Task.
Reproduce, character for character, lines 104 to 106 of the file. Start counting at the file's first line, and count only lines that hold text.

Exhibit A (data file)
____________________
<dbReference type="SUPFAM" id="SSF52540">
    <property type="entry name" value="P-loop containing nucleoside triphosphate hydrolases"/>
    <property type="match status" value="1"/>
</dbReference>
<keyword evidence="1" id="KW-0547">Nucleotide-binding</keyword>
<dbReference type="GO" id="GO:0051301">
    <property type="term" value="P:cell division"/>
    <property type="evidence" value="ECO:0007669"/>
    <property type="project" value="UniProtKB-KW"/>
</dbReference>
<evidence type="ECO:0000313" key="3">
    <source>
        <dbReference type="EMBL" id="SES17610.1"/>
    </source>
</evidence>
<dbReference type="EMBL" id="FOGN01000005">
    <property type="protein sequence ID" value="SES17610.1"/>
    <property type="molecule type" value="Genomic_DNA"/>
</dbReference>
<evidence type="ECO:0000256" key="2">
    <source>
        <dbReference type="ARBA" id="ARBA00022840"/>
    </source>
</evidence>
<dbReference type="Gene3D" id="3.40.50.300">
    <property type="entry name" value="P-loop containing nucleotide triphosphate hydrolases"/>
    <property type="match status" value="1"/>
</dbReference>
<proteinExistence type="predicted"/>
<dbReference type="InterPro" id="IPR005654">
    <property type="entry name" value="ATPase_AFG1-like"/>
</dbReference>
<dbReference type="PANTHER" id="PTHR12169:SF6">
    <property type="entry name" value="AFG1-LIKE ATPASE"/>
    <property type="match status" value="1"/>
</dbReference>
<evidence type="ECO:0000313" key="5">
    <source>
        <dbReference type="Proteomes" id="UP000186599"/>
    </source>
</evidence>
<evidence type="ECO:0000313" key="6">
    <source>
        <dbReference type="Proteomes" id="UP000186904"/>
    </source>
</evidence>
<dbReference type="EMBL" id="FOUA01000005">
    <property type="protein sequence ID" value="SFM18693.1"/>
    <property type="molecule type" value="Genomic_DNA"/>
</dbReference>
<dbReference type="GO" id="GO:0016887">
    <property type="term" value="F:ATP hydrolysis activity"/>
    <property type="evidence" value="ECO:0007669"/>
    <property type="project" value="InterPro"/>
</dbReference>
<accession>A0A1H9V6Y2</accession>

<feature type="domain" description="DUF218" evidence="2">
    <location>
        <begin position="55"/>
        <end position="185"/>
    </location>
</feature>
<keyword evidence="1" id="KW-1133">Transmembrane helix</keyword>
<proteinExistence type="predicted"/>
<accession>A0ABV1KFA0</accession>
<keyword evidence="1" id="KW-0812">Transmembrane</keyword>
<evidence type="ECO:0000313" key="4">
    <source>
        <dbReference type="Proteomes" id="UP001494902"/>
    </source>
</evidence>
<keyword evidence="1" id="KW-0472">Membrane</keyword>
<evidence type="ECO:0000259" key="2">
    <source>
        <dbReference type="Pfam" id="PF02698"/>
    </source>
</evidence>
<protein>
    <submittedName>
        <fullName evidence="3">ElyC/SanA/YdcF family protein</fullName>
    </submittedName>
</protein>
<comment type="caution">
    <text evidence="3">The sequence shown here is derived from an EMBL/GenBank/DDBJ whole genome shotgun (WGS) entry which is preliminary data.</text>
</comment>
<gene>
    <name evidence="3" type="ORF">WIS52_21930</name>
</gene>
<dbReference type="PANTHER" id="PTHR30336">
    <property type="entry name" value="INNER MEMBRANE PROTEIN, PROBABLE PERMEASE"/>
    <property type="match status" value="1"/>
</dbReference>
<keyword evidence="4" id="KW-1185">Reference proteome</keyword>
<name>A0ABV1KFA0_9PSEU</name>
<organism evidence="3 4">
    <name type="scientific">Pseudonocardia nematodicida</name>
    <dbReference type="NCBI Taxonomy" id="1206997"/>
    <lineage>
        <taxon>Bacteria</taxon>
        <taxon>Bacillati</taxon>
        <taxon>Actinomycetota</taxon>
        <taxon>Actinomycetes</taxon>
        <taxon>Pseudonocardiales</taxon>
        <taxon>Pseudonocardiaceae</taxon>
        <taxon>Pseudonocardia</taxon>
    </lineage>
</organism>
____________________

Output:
        <taxon>Pseudonocardiaceae</taxon>
        <taxon>Pseudonocardia</taxon>
    </lineage>